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  • Let's make Cloud #33: Microfrontends at IKEA, Analyzing Volatile Memory on a GKE Node, Real-time databases

Let's make Cloud #33: Microfrontends at IKEA, Analyzing Volatile Memory on a GKE Node, Real-time databases

Microfrontends at IKEA, Analyzing Volatile Memory on a GKE Node, Real-time databases

Hello CloudMakers!

Warm greetings! There's much to look forward to in this upcoming issue. So, fasten your seatbelts! Today we shall see:

  • Microfrontends at IKEA

  • Analyzing Volatile Memory on a GKE Node

  • Real-time databases


History of IKEA.com: Static files and Microfrontends

There's something about transformation stories and case studies that I find utterly captivating. Today, we're digging into the transformation journey of Ingka Digital, the team that powers IKEA's e-commerce operations.

In a significant move, they bid adieu to their 20-year-old monolithic system, the IKEA Retail Web (IRW), replacing it with a forward-thinking Microfrontends architecture. This shift, highlighting both their adaptability and a commitment to innovation, is what makes this story truly intriguing.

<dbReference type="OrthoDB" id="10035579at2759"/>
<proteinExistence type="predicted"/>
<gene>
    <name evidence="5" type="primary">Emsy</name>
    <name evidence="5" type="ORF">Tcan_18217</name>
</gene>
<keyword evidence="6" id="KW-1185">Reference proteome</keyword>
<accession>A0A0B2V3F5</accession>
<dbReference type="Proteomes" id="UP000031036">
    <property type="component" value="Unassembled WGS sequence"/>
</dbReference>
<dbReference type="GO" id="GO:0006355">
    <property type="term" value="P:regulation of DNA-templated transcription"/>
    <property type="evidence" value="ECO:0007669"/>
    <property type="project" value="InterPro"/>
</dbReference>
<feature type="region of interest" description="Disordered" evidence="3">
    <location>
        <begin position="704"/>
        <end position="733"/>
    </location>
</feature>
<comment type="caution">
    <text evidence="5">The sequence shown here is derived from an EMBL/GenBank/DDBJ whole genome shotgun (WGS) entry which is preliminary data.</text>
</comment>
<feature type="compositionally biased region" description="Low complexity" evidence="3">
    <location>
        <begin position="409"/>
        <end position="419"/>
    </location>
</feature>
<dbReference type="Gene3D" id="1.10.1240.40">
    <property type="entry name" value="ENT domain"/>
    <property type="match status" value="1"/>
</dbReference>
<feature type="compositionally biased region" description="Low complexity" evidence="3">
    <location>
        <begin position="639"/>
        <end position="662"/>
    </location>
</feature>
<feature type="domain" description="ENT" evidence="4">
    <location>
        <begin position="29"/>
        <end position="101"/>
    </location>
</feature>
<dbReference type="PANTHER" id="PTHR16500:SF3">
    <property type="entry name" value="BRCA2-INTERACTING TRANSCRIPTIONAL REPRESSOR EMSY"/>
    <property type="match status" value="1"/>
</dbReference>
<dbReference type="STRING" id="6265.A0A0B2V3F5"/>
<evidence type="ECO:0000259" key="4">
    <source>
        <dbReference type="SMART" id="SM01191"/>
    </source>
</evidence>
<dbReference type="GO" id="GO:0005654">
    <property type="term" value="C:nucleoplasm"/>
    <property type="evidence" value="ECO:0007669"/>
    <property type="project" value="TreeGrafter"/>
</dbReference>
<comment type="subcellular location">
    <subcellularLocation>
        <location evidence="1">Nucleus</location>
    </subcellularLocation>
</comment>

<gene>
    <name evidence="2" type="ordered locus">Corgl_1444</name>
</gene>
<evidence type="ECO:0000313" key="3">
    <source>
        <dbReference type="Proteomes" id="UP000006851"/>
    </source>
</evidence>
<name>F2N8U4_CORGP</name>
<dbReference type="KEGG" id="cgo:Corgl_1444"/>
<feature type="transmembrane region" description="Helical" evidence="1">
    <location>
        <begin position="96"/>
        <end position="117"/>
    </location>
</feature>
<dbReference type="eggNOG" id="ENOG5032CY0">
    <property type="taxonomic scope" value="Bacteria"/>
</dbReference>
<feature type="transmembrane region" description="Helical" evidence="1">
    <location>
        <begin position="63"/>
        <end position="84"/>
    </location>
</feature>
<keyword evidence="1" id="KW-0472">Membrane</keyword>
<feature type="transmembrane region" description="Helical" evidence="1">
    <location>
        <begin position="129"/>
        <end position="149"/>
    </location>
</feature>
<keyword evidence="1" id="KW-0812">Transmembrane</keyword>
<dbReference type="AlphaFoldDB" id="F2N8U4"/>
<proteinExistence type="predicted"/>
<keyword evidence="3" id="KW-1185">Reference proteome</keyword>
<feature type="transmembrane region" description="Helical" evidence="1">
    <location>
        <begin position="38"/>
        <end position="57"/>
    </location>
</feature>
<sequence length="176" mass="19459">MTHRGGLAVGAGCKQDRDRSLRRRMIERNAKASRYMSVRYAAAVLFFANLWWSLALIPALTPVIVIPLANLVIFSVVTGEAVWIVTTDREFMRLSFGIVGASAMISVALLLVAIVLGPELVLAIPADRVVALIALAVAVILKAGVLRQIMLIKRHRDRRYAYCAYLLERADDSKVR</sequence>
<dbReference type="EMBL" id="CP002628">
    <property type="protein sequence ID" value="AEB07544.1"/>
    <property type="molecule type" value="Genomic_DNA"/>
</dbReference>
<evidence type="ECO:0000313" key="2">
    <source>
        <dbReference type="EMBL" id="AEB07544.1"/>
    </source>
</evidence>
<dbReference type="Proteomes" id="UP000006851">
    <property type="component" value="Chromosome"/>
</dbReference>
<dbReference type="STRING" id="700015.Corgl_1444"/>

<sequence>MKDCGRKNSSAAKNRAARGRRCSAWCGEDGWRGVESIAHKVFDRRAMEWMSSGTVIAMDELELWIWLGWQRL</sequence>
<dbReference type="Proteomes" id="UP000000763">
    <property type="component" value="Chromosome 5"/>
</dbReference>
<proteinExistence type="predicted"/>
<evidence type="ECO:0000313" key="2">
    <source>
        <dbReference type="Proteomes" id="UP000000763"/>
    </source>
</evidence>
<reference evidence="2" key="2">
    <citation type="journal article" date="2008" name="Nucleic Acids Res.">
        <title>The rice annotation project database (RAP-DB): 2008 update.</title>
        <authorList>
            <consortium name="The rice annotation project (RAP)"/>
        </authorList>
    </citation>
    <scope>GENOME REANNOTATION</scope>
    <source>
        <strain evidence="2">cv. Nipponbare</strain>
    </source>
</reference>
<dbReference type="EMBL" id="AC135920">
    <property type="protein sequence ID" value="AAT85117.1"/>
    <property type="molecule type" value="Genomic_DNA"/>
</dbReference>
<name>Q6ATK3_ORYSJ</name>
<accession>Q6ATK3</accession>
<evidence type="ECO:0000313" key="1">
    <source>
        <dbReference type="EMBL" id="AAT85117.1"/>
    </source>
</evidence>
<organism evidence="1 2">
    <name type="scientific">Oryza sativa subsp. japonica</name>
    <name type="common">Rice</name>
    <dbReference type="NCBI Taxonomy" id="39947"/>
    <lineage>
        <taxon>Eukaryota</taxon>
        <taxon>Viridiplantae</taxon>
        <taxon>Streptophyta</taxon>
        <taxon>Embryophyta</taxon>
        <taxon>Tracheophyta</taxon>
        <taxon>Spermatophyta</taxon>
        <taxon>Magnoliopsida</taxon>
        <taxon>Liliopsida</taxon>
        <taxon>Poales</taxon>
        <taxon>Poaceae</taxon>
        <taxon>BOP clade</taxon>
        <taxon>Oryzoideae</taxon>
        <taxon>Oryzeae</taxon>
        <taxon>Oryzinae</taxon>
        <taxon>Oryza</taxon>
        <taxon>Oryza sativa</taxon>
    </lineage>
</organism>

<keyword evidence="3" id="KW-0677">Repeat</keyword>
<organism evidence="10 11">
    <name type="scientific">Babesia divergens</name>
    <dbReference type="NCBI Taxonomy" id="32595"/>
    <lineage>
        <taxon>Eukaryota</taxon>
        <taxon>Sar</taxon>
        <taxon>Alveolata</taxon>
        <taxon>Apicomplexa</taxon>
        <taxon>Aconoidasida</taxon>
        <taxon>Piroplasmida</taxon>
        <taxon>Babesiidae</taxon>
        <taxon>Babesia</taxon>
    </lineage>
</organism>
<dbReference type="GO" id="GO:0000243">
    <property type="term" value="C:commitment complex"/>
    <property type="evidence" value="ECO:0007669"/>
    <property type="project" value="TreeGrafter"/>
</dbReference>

Analyzing Volatile Memory on a Google Kubernetes Engine Node

Spotify has pioneered a new method for memory analysis on the Google Kubernetes Engine (GKE). This approach, developed to swiftly analyze and address suspicious behavior in their containerized workloads, marries the power of three open-source tools: AVML, dwarf2json, and Volatility 3.

The result? A method that provides a detailed snapshot of all processes and memory activities on a GKE node, offering a viable alternative or complement to commercial monitoring solutions. In the upcoming article, they delve into this novel technique, its practical applications, and its potential to shape future practices in workload analysis.

Real-Time Databases: Who Is Using Them, and Why?

In the fast-paced, data-driven world of today, traditional databases like Postgres, MySQL, and MongoDB sometimes fall short in handling the needs of real-time applications. As the field of data science advances, the demand for databases capable of supporting user-facing features such as in-product analytics, anomaly detection, inventory management, and more, has grown.

This shift has given rise to a new class of databases - real-time databases. These databases are tailored to support event-driven architectures, handle high concurrency and low latency connections, and provide the necessary speed and scale to manage complex queries over large volumes of data. This article delves deeper into the world of real-time databases, their unique capabilities, and their increasing importance in the modern tech landscape.

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